year 1
number 1
March 2016

ISSN: 2499-2348
pages: 128
size: 165 x 220 mm
circulation: 2000

- Martoz
- Gianluca Folì
- Mauro Pietro Gandini
- Chiara Fedele
- Lucio Schiavon
- Simone Massoni
- Marina Marcolin
- Alessandro Alghisi
- Angelo Bussacchini

Sketchbooks, homelands, nursery rhymes from Milan, taxi drivers in New York. Illustratore Italiano’s spring on the cosmoroute of drawings

The first issue of Illustratore Italiano has been released on Monday the 21st of March. It’s the first national independent magazine entirely dedicated to drawing and people who draw. 128 pages, published by the new publishing house from Brescia MOM, compose the visual journey of this very first issue. The sign is the only language through which you can explain the relationship between illustration and paper, digital media, walls and canvases. Therefore, analysing twenty different pencils, Illustratore Italiano feels the need, in its debut, to examine the nature of these bonds and the several uses of drawing: publishing industry, street art, typography, architecture, design, fashion. 



The story of a story, that turns into image and then substance, opens the issue: Gianluca Folì and Mauro Pietro Gandini explain us in a dialogue how the cover of the book The prodigious life of Isidoro Sifflotin, which won a gold medal at the Society of Illustrators in New York, was turned into a sculpture. The Milan of trams, canals and blocks of flats with shared balconies is a nursery rhyme in dialect for adults and children illustrated by Chiara Fedele; Lucio Schiavon, instead, flies across the ocean with his guide on how to become a taxi driver in New York. Simone Massoni proposes an illustrated analysis of the typographic characters in the section “Chicks&Types”; it comes before the reportage, assigned to Marina Marcolin, Angelo Bussacchini and Alessandro Alghisi.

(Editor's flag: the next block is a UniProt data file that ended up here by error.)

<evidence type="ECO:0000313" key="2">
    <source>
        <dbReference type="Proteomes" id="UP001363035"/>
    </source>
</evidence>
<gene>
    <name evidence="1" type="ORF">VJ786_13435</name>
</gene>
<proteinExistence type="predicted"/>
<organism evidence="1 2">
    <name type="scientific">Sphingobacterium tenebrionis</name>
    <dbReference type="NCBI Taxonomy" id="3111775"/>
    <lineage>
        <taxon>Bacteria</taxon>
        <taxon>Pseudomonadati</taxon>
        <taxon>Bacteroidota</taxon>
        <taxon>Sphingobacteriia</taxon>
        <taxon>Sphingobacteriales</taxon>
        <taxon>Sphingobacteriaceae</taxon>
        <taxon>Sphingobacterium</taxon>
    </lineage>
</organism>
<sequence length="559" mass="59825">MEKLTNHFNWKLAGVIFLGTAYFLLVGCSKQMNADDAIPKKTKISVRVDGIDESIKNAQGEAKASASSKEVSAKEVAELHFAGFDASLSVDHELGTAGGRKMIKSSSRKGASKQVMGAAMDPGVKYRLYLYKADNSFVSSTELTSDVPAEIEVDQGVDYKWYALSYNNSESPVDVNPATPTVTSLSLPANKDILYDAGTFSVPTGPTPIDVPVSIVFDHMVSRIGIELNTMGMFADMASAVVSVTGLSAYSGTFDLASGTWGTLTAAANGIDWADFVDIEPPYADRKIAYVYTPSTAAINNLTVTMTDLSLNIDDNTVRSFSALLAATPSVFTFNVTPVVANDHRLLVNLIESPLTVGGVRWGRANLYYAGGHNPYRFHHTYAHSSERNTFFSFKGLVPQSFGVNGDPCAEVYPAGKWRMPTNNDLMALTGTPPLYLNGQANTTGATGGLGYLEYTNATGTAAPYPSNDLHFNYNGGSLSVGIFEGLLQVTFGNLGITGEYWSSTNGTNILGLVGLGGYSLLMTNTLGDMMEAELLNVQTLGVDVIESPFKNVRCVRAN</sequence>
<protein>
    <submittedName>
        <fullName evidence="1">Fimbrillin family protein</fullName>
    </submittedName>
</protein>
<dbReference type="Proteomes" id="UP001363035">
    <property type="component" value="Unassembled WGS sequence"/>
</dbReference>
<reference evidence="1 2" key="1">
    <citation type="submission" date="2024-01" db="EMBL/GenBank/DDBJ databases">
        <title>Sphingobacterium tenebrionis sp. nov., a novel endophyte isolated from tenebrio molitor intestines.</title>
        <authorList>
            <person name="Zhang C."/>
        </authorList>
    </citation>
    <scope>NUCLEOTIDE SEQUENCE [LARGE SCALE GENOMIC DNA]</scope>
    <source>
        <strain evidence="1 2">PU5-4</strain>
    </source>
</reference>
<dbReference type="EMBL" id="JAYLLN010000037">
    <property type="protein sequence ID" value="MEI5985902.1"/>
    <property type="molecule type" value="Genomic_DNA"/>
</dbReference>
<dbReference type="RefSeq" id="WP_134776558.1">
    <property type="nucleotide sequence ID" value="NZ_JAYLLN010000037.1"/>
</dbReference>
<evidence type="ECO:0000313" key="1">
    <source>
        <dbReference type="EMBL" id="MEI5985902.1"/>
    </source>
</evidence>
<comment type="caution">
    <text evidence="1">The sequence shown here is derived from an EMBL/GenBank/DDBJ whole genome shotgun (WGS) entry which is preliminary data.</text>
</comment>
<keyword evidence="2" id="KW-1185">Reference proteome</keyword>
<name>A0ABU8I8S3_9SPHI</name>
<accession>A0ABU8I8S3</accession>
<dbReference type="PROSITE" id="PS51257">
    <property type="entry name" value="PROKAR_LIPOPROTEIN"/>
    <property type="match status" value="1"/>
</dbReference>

Roberta Loda scrutinises the archive on Gae Aulenti, an architect and designer from Milan, and finds some sketches that the great Italian architect realised for Kartell and Olivetti. On the streets of Naples and Taranto, Carmen Albergo looked for the beat of Quore Spinato in the structure of lines and colours made by cyop&kaf. Also the professors and alumni of Mimaster in Milan took part in this issue: the director Ivan Canu explains to young illustrators how to organise an efficient portfolio. The idea of an image as an “island” is the landing place of Tommaso Ariemma’s essay on aesthetics, which is followed by the last article on Veronica Salvini’s paper patterns.